While using the offset function in the Revit API, I noticed that ellipses don't retain their properties after offsetting. Instead, they are converted to another type of segment classified as a Hermite-spline. How can I keep the ellipse properties after offsetting?

From my experience, the best approach is to recreate the ellipse with the offset value. If the curve is unbound, meaning it is a fully closed ellipse, we can create another ellipse with an offset of the original. Simply take the offset value and add it to the original X and Y radius.

```
double offset = 1;
var newEllipse = Ellipse
.CreateCurve(
originalEllipse.Center,
originalEllipse.RadiusX + offset,
originalEllipse.RadiusY + offset,
originalEllipse.XDirection,
originalEllipse.YDirection,
0,
10
);
```

For a bound ellipse (a partially drawn ellipse), we need to get the start and end parameters to use them in the new creation method.

```
double offset = 1;
var newEllipse = Ellipse
.CreateCurve(
originalEllipse.Center,
originalEllipse.RadiusX + offset,
originalEllipse.RadiusY + offset,
originalEllipse.XDirection,
originalEllipse.YDirection,
originalEllipse.GetEndParameter(0),
originalEllipse.GetEndParameter(1)
);
```

This method works well when you are only dealing with an ellipse. But what if you need to offset a series of connected curves that include different types of curves?

Since an ellipse is a conic section and can be represented by arcs, we can extract arcs from the ellipse by dividing it into segments and representing each segment as an arc. The number of segments you choose will affect the accuracy of the result. More segments will give a smoother representation but require more computational resources. We can also optimize the result afterward. Let's call this approach A.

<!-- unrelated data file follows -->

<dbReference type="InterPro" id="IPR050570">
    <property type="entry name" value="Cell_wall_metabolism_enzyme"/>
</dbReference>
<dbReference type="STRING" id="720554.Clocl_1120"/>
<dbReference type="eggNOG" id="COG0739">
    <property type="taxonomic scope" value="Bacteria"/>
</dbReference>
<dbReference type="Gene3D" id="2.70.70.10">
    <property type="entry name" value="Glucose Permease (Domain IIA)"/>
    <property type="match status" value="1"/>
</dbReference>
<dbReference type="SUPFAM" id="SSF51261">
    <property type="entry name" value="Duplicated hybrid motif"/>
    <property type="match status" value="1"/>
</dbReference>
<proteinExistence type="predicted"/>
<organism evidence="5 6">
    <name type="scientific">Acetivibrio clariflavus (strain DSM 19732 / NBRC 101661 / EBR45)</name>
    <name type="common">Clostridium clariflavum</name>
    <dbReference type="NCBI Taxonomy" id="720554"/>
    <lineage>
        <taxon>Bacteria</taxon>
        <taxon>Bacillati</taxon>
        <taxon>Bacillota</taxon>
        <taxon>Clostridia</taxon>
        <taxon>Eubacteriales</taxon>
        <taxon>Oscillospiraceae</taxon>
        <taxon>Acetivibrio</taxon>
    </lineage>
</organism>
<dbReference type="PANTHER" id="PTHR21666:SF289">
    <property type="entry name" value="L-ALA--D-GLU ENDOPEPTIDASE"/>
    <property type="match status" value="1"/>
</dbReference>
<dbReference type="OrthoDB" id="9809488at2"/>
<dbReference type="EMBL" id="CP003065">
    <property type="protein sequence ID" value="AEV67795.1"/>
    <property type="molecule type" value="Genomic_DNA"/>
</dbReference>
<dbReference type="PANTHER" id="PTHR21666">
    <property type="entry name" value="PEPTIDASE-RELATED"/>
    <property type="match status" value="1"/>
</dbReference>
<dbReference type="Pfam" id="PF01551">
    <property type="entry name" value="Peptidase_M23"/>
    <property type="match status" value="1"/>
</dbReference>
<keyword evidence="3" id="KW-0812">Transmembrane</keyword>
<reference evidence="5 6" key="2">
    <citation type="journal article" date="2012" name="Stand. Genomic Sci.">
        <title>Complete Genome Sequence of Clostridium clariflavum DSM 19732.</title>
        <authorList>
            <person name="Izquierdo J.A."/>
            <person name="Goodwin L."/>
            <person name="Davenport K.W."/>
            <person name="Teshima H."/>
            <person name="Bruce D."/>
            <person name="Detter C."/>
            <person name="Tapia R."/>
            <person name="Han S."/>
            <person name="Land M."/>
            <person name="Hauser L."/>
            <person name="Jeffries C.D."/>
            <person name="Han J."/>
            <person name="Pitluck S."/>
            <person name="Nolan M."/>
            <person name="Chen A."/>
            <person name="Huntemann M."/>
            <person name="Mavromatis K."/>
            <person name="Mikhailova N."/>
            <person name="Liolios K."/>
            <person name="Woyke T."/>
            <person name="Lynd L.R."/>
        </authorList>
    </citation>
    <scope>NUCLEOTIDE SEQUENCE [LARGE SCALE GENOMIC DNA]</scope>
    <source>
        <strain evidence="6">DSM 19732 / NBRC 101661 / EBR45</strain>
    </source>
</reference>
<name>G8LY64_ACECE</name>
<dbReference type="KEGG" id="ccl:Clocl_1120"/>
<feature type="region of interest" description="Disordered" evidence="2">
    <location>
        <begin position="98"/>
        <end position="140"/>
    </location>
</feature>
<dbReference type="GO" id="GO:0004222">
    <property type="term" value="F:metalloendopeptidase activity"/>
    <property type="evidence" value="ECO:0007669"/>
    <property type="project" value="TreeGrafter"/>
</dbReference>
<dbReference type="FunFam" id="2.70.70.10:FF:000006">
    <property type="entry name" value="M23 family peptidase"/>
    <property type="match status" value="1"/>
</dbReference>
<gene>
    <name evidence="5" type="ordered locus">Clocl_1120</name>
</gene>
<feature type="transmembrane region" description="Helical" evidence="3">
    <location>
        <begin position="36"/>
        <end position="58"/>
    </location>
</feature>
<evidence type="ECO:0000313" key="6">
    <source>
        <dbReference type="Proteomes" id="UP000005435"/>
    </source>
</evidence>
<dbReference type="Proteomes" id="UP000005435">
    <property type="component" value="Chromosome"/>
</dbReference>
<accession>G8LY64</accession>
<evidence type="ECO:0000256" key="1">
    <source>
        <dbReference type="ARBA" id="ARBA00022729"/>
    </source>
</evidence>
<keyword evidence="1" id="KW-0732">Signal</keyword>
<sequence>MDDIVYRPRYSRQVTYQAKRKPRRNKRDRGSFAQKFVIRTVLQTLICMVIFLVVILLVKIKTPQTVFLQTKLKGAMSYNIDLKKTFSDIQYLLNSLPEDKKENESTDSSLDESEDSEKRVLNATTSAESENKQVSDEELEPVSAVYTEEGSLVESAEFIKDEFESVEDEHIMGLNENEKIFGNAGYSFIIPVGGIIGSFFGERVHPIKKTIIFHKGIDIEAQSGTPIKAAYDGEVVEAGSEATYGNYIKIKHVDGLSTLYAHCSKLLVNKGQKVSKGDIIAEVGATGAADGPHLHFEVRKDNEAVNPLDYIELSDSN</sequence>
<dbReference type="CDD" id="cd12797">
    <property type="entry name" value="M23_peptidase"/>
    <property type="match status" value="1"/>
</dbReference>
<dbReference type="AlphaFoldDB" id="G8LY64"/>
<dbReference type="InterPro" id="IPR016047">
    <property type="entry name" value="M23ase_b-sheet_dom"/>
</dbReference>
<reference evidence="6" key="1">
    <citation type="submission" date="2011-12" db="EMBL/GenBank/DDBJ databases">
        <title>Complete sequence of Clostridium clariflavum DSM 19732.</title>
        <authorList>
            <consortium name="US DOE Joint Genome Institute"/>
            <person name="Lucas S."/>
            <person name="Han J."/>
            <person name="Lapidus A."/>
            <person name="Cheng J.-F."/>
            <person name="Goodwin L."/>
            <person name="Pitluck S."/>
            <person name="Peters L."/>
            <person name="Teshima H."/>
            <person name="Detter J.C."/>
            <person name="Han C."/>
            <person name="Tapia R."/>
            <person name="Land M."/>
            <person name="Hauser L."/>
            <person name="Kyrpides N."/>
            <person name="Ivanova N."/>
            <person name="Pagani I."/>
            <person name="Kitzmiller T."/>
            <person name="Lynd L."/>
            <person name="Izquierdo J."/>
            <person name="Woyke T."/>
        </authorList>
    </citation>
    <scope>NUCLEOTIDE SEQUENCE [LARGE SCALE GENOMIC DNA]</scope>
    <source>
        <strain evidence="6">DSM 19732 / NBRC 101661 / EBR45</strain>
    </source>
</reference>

Another approach, "B," is to use the Tesselate function. Tesselate will return points that approximate the curve, but only if the curve is bound. From these points, we can start drawing arcs. Although this method will give the most accurate result, it will consume more computational resources.

I have conducted some analysis and performance tests on two curves: one is an ellipse, and the other is a Hermite spline, both with a length of 10920.9 mm. I found that converting any curve to arcs using the LOD "Approach A" provides better-optimized output and less performance overhead compared to the other approach. See the results below:

Conversion Method | Source | Time elapsed (milliseconds) | Number of Arcs |

LOD : 10 segments | Ellipse | 16 | 10 |

Hermite Spline | 46 | 37 | |

Tesselate : 49 points | Ellipse | 16 | 10 |

Hermite Spline | 49 | 37 |

The question that might raise, why I would need to convert Hermite spline to arcs. one of the reasons is you can not place walls over Hermite-Spline.

I have place the code, in case you are keen to know how i come up to all of the above:

```
// Convert Curve to arc Tesselate
var stopWatch = Stopwatch.StartNew();
List<Arc> arcs = new();
var points = originalEllipse.Tessellate();
double count = points.Count;
for (int i = 2; i < count; i += 2)
{
var start = points[i - 2];
var middle = points[i - 1];
var end = points[i];
var arc = Arc.Create(start, end, middle);
if (arcs.Any())
{
var lastArc = arcs.Last();
if (lastArc.Center.IsAlmostEqualTo(arc.Center))
{
arcs[arcs.Count - 1] = Arc.Create(
lastArc.GetEndPoint(0),
end,
lastArc.GetEndPoint(1)
);
}
else
{
arcs.Add(arc);
}
}
else
arcs.Add(arc);
}
stopWatch.Stop();
var arcLoop = CurveLoop.Create(arcs.Cast<Curve>().ToList());
Doc.Create.NewDetailCurveArray(UiDoc.ActiveGraphicalView, arcLoop.ToCurveArray());
```

```
// Convert Curve to arc LOD"
var stopWatch = Stopwatch.StartNew();
List<Arc> arcs = new();
double lod = 10; // level of detail
double count = lod * 2;
for (int i = 2; i <= count; i += 2)
{
var start = originalEllipse.Evaluate((i - 2) / count, true);
var middle = originalEllipse.Evaluate((i - 1) / count, true);
var end = originalEllipse.Evaluate(i / count, true);
var arc = Arc.Create(start, end, middle);
if (arcs.Any())
{
var lastArc = arcs.Last();
if (lastArc.Center.IsAlmostEqualTo(arc.Center))
{
arcs[arcs.Count - 1] = Arc.Create(
lastArc.GetEndPoint(0),
end,
lastArc.GetEndPoint(1)
);
}
else
{
arcs.Add(arc);
}
}
else
arcs.Add(arc);
}
stopWatch.Stop();
var arcLoop = CurveLoop.Create(arcs.Cast<Curve>().ToList());
Doc.Create.NewDetailCurveArray(UiDoc.ActiveGraphicalView, arcLoop.ToCurveArray());
```